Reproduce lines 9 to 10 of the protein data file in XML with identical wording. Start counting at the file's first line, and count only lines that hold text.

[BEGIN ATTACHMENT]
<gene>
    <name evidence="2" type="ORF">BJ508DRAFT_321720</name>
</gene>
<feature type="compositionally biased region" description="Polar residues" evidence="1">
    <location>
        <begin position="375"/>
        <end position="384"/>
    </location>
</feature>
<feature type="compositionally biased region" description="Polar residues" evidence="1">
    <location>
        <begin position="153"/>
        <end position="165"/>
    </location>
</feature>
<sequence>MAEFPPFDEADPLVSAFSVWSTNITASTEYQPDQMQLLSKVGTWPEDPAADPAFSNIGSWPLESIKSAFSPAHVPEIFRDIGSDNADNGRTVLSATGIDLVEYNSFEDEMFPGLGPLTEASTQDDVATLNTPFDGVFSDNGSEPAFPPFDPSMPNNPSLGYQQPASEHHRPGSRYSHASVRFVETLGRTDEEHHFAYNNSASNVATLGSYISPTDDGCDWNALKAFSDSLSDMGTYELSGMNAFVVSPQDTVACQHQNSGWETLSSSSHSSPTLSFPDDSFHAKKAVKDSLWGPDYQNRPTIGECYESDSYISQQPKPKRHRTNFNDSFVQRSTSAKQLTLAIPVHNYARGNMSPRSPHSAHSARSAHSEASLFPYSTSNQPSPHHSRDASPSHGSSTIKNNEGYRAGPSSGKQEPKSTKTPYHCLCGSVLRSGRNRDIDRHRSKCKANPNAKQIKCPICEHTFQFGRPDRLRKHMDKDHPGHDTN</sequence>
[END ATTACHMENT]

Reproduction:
</feature>
<feature type="compositionally biased region" description="Polar residues" evidence="1">